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Munich, Germany
I am married to the love of my life and am finally able to shower him with all of the attention he deserves. I am now retired and living the life here in Europe. I am an American, he is an Australian, and this is our second overseas address. The first was Shanghai, China and now Munich, Germany. Come along and live the life with us as we continue our adventure of discovering all Europe has to offer.

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Sunday, October 17, 2010


Kräutergarten, is a herb garden.  The one pictured above, is in a wheelbarrow outside of a traditional German restaurant in Munich, Zum Brunnwart Müchner Wirtshaus.  The restaurant was the site of the 20th Anniversary of the Munich International Women's Club that now claims over 200 members.  Twenty years ago, at its inception, the organization started with three women, all of British descent.

The luncheon began with a cocktail hour with red and white wine served on silver trays by waitress' in their dirndyls.  The actual meal consisted of typical German dishes.  A Karotten-Ingwer-Cremesuppe, or Carrot and Lemon Cream Soup.  It was delicious with both a sweet and sour flavor that was wrapped in a creamy base.  Next, we were served the main course; Semmel-oder Kartoffelknödle.  That would be a dumpling type of dish made out of flour, or one made out of potatoes.  These were served with a dark beer sauce, or in German, a Dunklebiersauce.  I much preferred the Krtoffelknödle mit Dunklebiersauce than the Semmel.

The purple dish on the left is called "Blaukraut," and is a sweet and sour red cabbage.  The Germans use bay leaf and whole peppercorns when making this dish.  It is quite different from the Polish or Hungarian sweet and sour cabbage that I have had in the states.  Included in the meal was roast pork, or roast duck; Schweinebraten oder Entenbraten.  I chose the Schweinebraten and it was very tasty on a chilly fall afternoon.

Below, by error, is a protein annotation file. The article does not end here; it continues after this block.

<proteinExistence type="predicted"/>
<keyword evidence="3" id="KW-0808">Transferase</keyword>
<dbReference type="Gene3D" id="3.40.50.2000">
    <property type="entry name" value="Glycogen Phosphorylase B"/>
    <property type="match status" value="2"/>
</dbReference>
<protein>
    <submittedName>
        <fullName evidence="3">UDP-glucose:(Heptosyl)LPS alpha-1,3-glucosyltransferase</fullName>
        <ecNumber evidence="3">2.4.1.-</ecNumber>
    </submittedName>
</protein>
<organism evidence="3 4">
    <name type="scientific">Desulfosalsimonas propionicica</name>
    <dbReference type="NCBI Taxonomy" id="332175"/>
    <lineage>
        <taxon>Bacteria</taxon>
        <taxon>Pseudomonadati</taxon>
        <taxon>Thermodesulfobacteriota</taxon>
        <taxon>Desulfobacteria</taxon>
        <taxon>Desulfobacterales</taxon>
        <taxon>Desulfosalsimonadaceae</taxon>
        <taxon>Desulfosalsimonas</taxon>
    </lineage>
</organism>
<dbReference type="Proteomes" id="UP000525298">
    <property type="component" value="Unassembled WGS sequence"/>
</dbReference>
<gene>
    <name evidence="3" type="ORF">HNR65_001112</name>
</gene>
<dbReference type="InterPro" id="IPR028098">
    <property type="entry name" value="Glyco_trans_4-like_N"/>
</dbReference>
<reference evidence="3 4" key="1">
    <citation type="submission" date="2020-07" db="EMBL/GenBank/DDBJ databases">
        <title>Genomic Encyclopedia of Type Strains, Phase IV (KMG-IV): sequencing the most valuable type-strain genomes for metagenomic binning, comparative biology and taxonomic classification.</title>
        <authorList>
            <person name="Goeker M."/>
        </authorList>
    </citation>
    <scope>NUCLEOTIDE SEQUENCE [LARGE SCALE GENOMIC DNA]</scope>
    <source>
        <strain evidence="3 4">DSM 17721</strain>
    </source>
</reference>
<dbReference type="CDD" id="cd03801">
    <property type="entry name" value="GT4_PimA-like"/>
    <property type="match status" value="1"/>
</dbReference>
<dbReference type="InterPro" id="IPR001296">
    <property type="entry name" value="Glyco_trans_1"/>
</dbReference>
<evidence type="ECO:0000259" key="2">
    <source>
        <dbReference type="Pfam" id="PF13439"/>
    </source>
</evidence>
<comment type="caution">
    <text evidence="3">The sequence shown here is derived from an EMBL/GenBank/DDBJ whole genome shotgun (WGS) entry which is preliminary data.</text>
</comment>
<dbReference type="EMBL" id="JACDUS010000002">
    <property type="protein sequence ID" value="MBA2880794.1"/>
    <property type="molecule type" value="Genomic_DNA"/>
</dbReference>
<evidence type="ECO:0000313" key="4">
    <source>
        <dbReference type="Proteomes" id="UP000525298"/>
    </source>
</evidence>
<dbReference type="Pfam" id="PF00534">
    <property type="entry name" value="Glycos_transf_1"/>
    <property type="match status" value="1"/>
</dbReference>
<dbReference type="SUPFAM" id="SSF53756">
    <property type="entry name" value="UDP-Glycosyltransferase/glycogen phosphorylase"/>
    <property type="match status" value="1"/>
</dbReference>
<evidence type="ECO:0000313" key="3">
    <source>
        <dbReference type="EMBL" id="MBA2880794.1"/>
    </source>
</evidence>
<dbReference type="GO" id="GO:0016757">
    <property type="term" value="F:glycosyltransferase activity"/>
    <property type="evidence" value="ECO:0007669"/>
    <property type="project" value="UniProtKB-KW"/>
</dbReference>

Below are some more of the autumn planters and garden decorations around the building.

For dessert, we were served a very traditional German "Kaiserschmarren," with applesauce.  But another way to enjoy it is with a raspberry puree.  In either case, it is a filling, warm dessert that would be mostly enjoyed during the fall and winter months.

Recipe for Kaiserschmarren from www.topdessertrecipes.com

All purpose flour (1c), salt (1pinch), white sugar (1/2c), milk (1/2c), eggs, separated (4), applesauce (2c optional), raisins (2/3c optional), confectioner sugar (2tbsp), butter (1tbsp).

Method of preparation:-
Take a bowl, beat egg whites in it until the soft peaks get form. The egg whites form soft mounds rather than sharp peaks. Take separate bowl, beat egg yolks in it until they becomes smooth. Mix flour, milk, salt, sugar and raisins in it until the mixture becomes moistened. Then add egg whites in it. Take a large frying pan, place it over medium heat. Melt butter in it and then pour batter in the pan. Cook it until it becomes golden brown. Then turn the side and cook it from other side. Then tear the kaiserschmarren into small pieces with forks and cook them for about 2 minutes until they become golden brown. Now decorate with confectioner sugar and serve with applesauce.

Number of servings – 4

1 comment:

Joyce said...

Reading about the food is making me excited for my visit in December : )